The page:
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Corporal punishment bans and physical fighting in adolescents: an ecological study of 88 countries
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  • Published on:
    Re: Child discipline was not measured

    Dr diPierro,

    Thank you for your feedback. Our conclusions do not refer to discipline practices at home, in schools and elsewhere. This is an ecological analysis of the link between bans and youth fighting based on country differences. There are of course limitations in this sort of design and these are discussed in the article.

    We conclude that societies that have less physical violence are safer places to grow up in because they are less violent.

    Conflict of Interest:
    None declared.
  • Published on:
    Child discipline was not measured

    Dr. Elgar,

    I don’t have an issue with your hypothesis but your conclusion is not completely correct.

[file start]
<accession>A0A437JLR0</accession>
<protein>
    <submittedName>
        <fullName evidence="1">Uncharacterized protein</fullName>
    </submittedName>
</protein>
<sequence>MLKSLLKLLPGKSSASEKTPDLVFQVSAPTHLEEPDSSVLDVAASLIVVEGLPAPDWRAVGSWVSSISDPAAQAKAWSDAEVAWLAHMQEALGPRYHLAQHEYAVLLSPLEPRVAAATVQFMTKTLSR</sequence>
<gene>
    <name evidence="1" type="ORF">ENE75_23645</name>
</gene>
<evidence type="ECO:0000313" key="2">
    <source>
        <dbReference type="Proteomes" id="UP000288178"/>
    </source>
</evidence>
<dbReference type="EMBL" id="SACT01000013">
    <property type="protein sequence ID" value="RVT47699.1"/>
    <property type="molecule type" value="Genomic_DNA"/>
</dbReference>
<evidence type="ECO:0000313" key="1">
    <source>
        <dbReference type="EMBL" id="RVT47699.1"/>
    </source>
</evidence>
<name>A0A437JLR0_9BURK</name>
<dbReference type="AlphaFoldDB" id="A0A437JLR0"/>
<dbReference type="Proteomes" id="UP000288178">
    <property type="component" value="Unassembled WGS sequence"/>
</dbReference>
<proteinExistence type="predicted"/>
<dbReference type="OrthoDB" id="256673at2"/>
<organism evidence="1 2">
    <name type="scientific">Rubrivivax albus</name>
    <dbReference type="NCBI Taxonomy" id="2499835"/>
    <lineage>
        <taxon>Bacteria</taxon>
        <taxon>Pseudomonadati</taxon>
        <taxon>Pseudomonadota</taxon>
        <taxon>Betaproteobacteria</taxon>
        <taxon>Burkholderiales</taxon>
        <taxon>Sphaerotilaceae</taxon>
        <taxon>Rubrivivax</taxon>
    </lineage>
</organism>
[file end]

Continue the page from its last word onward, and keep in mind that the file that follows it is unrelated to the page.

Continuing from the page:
You state:

    "Conclusions Country prohibition of corporal punishment is associated with less youth violence. Whether bans precipitated changes in child discipline or reflected a social milieu that inhibits youth violence remains unclear due to the study design and data limitations. However, these results support the hypothesis that societies that prohibit the use of corporal punishment are less violent for youth to grow up in than societies that have not.”

    I don’t see that you measured or hypothesized any changes in child discipline. You measured changes in child violence. This is a very important distinction.

    Sincerely,

    Charles G. diPierro, MD, MS, PhD, MPH

    Conflict of Interest:
    None declared.